Research released by digital bank UBank has revealed that 44 per cent of Millennials in Australia list purchasing property as one of their top two savings goals over the next five to seven years, which is an increase of 3 per cent since February.
Of those Millennials aspiring to get on to the property ladder, 50 per cent said they are currently saving for a deposit.
Among other age groups, 34 per cent of Generation X and 36 per cent of Generation Z list buying a property as one of their top two savings goals.
Commenting on the biannual Know Your Numbers survey, Ubank executive Philippa Watson said that while the coronavirus pandemic has increased the financial uncertainty for many aspiring home owners, it has encouraged them to adopt positive financial behavioural changes.
“Despite 45 per cent of the population admitting their finances have been negatively impacted in the last six months, we’re seeing Millennials emerge as being quite resilient,” Ms Watson said.
“They’re taking the opportunity to implement budgeting and saving strategies to keep their financial goals, such as buying a home, on track, with many putting away half their salary each month.”
However, the research, based on a survey of 1,065 Australians, found that 80 per cent of aspiring home owners feel undereducated when it comes to saving for, or purchasing, property, which increased to 86 per cent for Millennials.
“Owning a home is still a major goal for Aussies, especially young Aussies,” Ms Watson said.
“But our research shows some knowledge gaps that could cost borrowers thousands and add unnecessary years to the repayment process.”
Among those who do not own a home, 80 per cent said they have more to learn about home loans, mortgages and saving for a home, with 31 per cent saying they do not know where to start and 21 per cent saying they do not know how much they need to save.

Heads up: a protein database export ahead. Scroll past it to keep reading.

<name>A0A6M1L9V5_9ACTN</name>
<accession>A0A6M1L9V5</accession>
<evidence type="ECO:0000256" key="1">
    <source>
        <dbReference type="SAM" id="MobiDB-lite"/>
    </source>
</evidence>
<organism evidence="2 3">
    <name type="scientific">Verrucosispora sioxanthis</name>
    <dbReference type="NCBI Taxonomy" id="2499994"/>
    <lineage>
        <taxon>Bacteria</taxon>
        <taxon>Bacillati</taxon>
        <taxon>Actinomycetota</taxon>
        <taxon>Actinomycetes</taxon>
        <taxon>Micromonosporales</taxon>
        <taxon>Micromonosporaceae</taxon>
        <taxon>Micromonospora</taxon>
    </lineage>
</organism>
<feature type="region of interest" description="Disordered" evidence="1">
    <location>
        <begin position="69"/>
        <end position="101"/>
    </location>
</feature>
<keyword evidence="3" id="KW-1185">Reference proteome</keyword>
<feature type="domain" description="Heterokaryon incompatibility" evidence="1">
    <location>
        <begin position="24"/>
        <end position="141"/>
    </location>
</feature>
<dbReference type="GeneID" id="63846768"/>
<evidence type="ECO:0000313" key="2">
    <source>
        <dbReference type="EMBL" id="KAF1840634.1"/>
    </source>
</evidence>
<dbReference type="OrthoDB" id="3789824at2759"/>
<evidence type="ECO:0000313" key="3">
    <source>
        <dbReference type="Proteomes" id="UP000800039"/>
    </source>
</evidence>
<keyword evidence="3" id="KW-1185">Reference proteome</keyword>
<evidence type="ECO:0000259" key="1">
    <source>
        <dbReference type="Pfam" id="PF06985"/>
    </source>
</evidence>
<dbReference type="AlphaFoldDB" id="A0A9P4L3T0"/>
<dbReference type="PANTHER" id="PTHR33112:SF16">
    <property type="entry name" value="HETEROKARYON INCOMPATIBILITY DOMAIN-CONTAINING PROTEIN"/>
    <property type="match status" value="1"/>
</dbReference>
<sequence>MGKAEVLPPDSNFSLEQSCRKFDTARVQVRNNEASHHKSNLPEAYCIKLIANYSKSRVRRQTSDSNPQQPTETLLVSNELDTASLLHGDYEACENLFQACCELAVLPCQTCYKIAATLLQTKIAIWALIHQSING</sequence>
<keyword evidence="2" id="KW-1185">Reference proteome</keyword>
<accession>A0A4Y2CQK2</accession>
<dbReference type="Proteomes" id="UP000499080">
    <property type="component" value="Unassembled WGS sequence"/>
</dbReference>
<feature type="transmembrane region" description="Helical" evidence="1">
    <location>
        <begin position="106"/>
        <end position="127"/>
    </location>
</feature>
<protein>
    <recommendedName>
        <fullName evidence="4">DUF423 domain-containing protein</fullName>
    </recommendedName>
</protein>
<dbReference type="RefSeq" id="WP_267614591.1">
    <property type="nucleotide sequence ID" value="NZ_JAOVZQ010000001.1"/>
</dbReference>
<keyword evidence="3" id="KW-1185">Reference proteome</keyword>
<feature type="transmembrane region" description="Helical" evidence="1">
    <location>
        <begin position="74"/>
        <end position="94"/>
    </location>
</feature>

Those who do not budget (43 per cent) are twice as likely to feel like they do not know where to begin when it comes to saving for a home loan, compared with those who do budget.
Meanwhile, 35 per cent of home owners have admitted that they do not know the fees associated with their home loans.
Ms Watson said that while now might not be the appropriate time for everyone to buy a home, it might be a good opportunity for some to enter the market or consider refinancing to benefit from record-low interest rates.
“Just 20 minutes of homework into comparative rates and fees could see thousands put back into Aussie pockets over the life of a home loan and help make the dream of owning a home within reach,” she said.
“We encourage anyone who is considering taking out a home loan or refinancing to get in touch. Pick up the phone or jump online and use the tools at your disposal to take the next step.”
The research also found that 68 per cent of Millennials have a budget, compared with 58 per cent of Generation X, 59 per cent of Baby Boomers and 55 per cent of Generation Z.
An additional 11 per cent of respondents said they have started using budgeting applications or trackers during the current period of economic upheaval, increasing to 20 per cent of Millennials.
“We know there’s a direct correlation between budgeting behaviours and reaching your financial goals, and it’s really impressive that so many younger Australians are being intentional around their money,” Ms Watson said.
Half of all Australians said they have minimised all of their spending outside necessities in response to the pandemic, while 10 per cent have made one or more investments to increase their money (17 per cent among Millennials).
Recent research commissioned by MyState showed that a third of Australians have had to dip into their savings during the COVID-19 crisis to make ends meet, with 23 per cent of this group originally saving for a deposit for their first home.